{ End Bracket }

Passion for the Craft

Scott Hanselman

A recent discussion in the blogosphere stirred my interest more than usual. The term "5:01 Developer" was used disparagingly to refer to a kind of developer who basically turns off his brain at 5:01 P.M. and heads home. Many developers took umbrage at this term and began to defend their positions by declaring how many hours per day they work. Others suggested terms like "uninspired developers," and there were those who rejected labels of any kind.

To me, the label "5:01 Developer" has nothing to do with time on the job or hours logged. It refers to the lack of passion. Labels or not, I believe that to really excel in the field of software—or any field, for that matter—requires a high degree of passion/inspiration/concern/commitment/enthusiasm/excitement. Your job might involve turning a crank or designing a great new crank that will take the world by storm, but if you want to succeed—whether you're compared to your peers or not—then passion can go a long way.

I'm lousy with wood. Seriously, I'm not handy. If I attempted to use a power saw, I would very likely hurt myself. More importantly, I have no passion for woodworking. I enjoy looking at other people's work and can appreciate the effort to a point, but if I were forced to make my living creating things with wood, I'd certainly be punching out at 5:01. This lack of satisfaction creates the anti-craftsman, who is just slapping two pieces of wood together and hoping the chair won't break. And a sense of craftsmanship is just as important as passion for a job. There's a big difference in semantics between the word "job" and the word "craft." Craftspeople begin as apprentices, learning alongside a master, working their way through as journeymen. When software is built by a craftsman—a person with passion, talent, and a sense of stewardship—you can tell right away. A software steward takes personal responsibility for another person's affairs; in the case of software, this is the user's experience from install to run.

I posted my thoughts on this topic on my blog, and, as is common on blogs, the real gems were not in my own post but in the comments of others. Max Pool nailed it immediately when he said:

Some people, when asked what they do for a living, say, "I AM a software developer," and proudly interlace their persona with their career. This simple reply tells a lot about the amount of passion that someone carries with them every day.

Paul Brazelton shared his thoughts on balance:

I'm a father, a runner, a rower, an environmentalist, a human being, and, yes, a programmer. I'm a lifelong learner, and I love to learn everything, not just programming languages. I love technology, but there are so many other things in this world to love, and we have such a short amount of time.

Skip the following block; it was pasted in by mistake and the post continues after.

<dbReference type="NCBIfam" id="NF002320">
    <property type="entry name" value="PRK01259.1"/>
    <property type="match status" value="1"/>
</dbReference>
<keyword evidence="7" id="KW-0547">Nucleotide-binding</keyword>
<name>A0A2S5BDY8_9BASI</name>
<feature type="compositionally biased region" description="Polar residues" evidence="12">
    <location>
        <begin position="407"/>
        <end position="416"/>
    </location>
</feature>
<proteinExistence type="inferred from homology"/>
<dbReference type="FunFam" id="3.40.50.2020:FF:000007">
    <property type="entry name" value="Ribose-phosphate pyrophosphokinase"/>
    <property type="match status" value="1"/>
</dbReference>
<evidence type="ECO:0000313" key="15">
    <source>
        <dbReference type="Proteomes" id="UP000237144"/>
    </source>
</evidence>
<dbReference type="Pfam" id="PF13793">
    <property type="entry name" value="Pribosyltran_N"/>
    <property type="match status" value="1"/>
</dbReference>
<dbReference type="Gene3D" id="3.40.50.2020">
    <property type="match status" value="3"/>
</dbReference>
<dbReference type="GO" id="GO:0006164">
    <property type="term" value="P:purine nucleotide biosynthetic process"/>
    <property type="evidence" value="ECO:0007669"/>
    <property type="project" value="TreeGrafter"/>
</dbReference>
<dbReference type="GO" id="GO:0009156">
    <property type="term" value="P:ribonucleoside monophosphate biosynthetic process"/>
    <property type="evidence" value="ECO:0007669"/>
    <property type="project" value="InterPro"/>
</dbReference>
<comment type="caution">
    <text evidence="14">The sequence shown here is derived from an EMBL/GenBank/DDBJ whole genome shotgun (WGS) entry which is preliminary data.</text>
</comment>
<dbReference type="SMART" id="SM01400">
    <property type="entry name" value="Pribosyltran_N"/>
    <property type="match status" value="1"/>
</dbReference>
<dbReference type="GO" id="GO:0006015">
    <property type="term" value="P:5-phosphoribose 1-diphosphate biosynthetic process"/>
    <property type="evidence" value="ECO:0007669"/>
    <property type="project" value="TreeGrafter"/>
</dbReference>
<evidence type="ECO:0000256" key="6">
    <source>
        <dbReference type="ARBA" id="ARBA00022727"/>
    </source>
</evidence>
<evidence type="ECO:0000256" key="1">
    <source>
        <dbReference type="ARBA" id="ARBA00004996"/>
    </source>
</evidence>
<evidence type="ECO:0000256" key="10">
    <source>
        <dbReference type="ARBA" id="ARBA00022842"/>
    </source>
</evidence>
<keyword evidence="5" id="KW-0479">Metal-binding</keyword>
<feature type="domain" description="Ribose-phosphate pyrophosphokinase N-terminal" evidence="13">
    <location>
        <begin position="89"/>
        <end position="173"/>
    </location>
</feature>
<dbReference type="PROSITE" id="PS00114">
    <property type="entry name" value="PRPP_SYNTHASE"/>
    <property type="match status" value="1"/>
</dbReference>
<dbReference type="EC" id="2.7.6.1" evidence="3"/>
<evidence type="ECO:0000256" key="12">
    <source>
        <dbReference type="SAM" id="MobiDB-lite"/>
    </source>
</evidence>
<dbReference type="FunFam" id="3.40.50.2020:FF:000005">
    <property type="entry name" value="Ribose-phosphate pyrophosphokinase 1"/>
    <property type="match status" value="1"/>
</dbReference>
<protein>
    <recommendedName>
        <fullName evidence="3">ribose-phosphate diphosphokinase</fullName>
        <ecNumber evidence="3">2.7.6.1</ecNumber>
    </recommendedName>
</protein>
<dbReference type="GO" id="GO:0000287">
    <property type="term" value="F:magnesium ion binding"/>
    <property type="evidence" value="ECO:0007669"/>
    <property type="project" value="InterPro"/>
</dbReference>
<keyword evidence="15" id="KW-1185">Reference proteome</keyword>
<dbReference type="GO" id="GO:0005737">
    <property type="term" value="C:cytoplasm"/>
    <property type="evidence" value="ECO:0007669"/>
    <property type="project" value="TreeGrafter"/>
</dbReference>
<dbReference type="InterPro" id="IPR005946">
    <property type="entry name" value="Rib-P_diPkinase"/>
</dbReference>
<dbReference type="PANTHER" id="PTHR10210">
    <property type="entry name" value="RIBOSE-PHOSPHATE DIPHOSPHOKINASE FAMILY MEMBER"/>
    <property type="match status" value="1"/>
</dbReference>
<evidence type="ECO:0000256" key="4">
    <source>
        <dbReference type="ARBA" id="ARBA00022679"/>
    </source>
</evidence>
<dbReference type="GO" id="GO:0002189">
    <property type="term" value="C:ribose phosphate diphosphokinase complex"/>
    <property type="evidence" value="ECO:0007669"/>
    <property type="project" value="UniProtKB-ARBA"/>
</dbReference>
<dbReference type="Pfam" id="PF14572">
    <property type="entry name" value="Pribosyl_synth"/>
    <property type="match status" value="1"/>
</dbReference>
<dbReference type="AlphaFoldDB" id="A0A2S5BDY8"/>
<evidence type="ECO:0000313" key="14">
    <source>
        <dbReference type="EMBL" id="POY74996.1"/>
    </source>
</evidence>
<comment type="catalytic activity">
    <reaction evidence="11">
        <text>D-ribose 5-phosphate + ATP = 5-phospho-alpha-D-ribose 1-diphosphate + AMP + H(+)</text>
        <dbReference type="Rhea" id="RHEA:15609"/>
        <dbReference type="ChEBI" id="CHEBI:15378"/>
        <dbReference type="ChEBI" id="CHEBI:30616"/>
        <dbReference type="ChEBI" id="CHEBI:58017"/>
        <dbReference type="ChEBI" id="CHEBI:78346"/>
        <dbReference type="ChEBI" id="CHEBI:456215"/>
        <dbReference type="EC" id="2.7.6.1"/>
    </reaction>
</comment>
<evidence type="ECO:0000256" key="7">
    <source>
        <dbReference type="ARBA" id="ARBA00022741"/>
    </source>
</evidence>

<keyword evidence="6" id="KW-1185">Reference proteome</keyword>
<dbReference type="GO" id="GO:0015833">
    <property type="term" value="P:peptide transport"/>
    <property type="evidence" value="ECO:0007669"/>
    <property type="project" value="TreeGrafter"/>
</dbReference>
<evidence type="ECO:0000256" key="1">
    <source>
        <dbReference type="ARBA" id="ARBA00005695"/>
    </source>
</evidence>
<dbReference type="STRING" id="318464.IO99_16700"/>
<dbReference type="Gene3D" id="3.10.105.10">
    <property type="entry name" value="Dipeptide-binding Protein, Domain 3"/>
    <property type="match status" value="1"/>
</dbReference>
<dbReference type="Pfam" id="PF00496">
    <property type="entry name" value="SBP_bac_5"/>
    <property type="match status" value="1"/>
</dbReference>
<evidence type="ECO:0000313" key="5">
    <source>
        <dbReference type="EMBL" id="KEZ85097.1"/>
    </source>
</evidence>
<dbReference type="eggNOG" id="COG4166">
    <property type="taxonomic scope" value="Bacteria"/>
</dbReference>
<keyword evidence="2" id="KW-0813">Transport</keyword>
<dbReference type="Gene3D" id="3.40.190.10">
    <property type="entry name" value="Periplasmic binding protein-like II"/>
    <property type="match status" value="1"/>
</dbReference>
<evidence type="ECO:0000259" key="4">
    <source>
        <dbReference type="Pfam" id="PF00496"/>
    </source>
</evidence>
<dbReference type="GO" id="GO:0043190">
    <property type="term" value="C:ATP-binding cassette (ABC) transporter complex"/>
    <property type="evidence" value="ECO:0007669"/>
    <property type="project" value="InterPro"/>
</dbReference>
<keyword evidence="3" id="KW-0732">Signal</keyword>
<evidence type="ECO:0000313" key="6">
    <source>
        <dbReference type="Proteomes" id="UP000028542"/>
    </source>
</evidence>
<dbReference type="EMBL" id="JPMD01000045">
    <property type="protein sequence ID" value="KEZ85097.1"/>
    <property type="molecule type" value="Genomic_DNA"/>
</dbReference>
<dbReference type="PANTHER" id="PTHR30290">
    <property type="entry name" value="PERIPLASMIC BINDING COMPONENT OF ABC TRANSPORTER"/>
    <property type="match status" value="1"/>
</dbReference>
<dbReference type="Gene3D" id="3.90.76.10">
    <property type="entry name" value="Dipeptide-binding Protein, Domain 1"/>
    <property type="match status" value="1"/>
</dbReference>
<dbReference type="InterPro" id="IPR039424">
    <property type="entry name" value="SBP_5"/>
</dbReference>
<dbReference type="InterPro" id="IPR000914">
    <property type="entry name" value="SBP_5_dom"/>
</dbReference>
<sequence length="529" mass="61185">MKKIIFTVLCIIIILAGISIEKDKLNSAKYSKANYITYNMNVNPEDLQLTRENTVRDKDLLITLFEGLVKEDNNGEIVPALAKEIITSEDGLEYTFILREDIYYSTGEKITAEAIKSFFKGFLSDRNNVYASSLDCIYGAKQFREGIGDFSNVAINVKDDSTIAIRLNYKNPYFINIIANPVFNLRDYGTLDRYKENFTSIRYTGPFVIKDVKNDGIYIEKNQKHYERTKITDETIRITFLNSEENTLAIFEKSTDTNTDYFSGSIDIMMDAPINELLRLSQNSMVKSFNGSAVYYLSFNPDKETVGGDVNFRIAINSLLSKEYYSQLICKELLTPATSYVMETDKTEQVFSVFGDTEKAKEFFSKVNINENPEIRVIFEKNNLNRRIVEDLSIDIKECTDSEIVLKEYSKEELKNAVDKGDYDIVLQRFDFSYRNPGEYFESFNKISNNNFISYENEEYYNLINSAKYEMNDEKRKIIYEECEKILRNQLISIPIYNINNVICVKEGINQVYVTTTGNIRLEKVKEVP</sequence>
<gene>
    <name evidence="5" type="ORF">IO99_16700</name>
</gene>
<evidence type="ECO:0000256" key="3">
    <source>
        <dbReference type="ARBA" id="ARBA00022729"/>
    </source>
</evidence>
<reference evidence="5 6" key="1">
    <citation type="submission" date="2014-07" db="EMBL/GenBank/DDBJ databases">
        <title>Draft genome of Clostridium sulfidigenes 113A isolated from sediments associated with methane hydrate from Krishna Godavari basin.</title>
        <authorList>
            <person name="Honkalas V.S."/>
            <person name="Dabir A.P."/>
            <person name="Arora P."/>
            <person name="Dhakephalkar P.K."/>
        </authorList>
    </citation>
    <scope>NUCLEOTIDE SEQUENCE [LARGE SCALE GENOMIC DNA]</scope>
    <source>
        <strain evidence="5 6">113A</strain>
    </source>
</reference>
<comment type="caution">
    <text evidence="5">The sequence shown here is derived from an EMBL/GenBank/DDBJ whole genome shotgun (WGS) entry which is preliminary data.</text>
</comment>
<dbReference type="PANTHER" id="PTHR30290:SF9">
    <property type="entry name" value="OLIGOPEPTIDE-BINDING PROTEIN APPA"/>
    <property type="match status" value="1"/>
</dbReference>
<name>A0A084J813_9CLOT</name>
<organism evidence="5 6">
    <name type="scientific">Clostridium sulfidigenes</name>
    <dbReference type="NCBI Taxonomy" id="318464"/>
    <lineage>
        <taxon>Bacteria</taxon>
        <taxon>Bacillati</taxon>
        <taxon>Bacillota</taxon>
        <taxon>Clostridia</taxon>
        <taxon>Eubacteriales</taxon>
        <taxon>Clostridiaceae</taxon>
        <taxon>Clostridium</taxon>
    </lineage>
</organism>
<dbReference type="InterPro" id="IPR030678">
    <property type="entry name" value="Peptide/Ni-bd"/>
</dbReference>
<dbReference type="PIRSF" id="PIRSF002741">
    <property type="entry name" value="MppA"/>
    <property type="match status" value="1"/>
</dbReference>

Clearly, passion, craftsmanship, and stewardship should be part of a larger work ethic for any software engineer (or tester, or manager). Sometimes folks blame their lack of passion on the number of years on the job, or the kind of work, or the quality of the tools. Undoubtedly, when the tools get in the way, the work suffers. I'm particularly excited about software right now because it's becoming easier and easier to get more done faster than before.

I think what keeps things fresh for me when working as a developer are the choices. Not only is there always something new coming out, but there's always better techniques, new thinking, even new people exploring classic technologies. In the coming months, I'm going to dig into IronRuby and the flood of new Dynamic Languages being enabled by the CLR. I'm going to look at Model-View-Controller (MVC) Web Frameworks running on ASP.NET and at code generation tools to create whole administration sites auto-magically. I'm creating games for my Xbox® and plug-ins for my Media Center. I'm even going to hack my old Ceiva Digital Picture Frame if it kills me. Of course, all this work will happen after work. Does it make me a better developer or just obsessed? Probably a little of both.

Can this kind of passion (or obsession) be taught? Should it be? I don't know if I'm a craftsman or just a geek. I do know that I'm still having fun, but I still take pride in my work, and I'm learning something new every day. If you don't have a passion for your craft, why are you doing it? I can't imagine walking into my job every day and not finding something to like about it. The basic question is do you care about your craft? Perhaps not about your job, but at least about your craft. James Curran feels this pain:

As a 5:01 Coder, I must protest—I am passionate about my CRAFT, just not about my DAY JOB. (My train ride home is spent on a laptop, working on an open-source project.)

Ultimately it's about finding your passion—and figuring out how to keep it.

Scott Hanselman works for the Developer Division of Microsoft as the DevDiv Community Liaison and aims to spread good information about developing software in any way he can. He blogs at www.hanselman.com, podcasts at www.hanselminutes.com, and contributes to www.asp.net.